Tricksters and Traditionalists

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Tricksters should reconsider what their climbing styles are doing to others and change their actions. First, where preprotecting, rehearsing, and aid ladders are employed, they should be widely reported. Guidebooks and climbing magazines should report the style of ascent. Without this information, other climbers cannot know what challenge has been set before them. Trusting climbers who presume traditional styles of ascent may even be endangered as they try to repeat certain routes. Second, tricksters should stop using their techniques on new routes in areas where first-ascent possibilities are scarce and where other climbers want to employ traditional styles. Third, and as a last resort, tricksters might confine themselves to places where the opportunities for new routes are plentiful. In such places they are less likely to happen upon established routes they feel need alteration in protection or in the rock itself. If they want to preprotect, rehearse, or create bolt ladders for free climbing, their actions will not greatly inconvenience traditionalists.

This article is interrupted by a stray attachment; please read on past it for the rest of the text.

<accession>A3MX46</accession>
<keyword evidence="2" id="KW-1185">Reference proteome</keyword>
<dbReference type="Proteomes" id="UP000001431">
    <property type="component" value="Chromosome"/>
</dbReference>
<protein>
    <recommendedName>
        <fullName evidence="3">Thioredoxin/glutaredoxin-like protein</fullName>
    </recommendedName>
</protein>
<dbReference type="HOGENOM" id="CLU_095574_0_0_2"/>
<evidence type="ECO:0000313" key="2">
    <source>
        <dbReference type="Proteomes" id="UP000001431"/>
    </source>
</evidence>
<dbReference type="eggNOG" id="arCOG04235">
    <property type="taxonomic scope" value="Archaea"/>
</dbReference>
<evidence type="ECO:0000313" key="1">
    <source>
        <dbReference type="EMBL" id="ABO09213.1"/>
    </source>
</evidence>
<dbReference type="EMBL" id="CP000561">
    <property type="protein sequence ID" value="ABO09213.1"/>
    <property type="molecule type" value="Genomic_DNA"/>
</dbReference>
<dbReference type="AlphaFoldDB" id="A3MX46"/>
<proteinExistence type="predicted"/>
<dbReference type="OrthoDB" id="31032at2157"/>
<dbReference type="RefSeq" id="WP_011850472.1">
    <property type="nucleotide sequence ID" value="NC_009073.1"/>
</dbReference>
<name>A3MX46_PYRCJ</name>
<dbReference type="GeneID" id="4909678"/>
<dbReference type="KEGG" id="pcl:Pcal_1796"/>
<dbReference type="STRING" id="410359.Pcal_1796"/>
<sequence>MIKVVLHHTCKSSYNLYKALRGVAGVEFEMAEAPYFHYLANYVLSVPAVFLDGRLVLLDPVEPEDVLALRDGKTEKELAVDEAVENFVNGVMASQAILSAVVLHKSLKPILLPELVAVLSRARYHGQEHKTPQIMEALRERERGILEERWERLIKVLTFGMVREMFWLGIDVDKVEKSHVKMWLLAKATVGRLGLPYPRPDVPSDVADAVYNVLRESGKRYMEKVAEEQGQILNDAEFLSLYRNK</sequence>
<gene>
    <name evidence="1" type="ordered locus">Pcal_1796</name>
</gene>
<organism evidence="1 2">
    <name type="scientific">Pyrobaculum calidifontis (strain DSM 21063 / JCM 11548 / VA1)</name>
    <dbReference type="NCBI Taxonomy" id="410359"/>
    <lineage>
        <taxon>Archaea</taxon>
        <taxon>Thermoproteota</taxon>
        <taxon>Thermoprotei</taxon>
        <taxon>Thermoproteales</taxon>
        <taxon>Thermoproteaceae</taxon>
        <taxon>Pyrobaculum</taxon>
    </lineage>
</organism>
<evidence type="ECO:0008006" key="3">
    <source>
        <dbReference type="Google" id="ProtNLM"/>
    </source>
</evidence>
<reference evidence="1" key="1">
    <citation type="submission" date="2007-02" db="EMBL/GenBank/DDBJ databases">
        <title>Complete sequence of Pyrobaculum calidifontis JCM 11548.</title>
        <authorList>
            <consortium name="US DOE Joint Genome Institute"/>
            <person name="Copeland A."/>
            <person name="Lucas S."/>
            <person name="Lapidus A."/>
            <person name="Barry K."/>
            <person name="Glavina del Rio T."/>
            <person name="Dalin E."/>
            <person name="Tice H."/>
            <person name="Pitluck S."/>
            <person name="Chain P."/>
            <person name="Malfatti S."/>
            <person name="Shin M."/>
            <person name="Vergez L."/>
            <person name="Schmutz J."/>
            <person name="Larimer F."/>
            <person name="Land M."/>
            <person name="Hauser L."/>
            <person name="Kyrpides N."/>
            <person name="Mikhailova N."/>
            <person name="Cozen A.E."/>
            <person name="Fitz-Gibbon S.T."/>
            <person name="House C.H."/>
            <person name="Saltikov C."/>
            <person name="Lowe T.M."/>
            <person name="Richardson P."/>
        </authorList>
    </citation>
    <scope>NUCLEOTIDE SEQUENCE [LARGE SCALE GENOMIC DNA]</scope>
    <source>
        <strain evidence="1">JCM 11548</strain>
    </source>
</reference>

Bachar Near the top of Hardd. Lanny Johnson.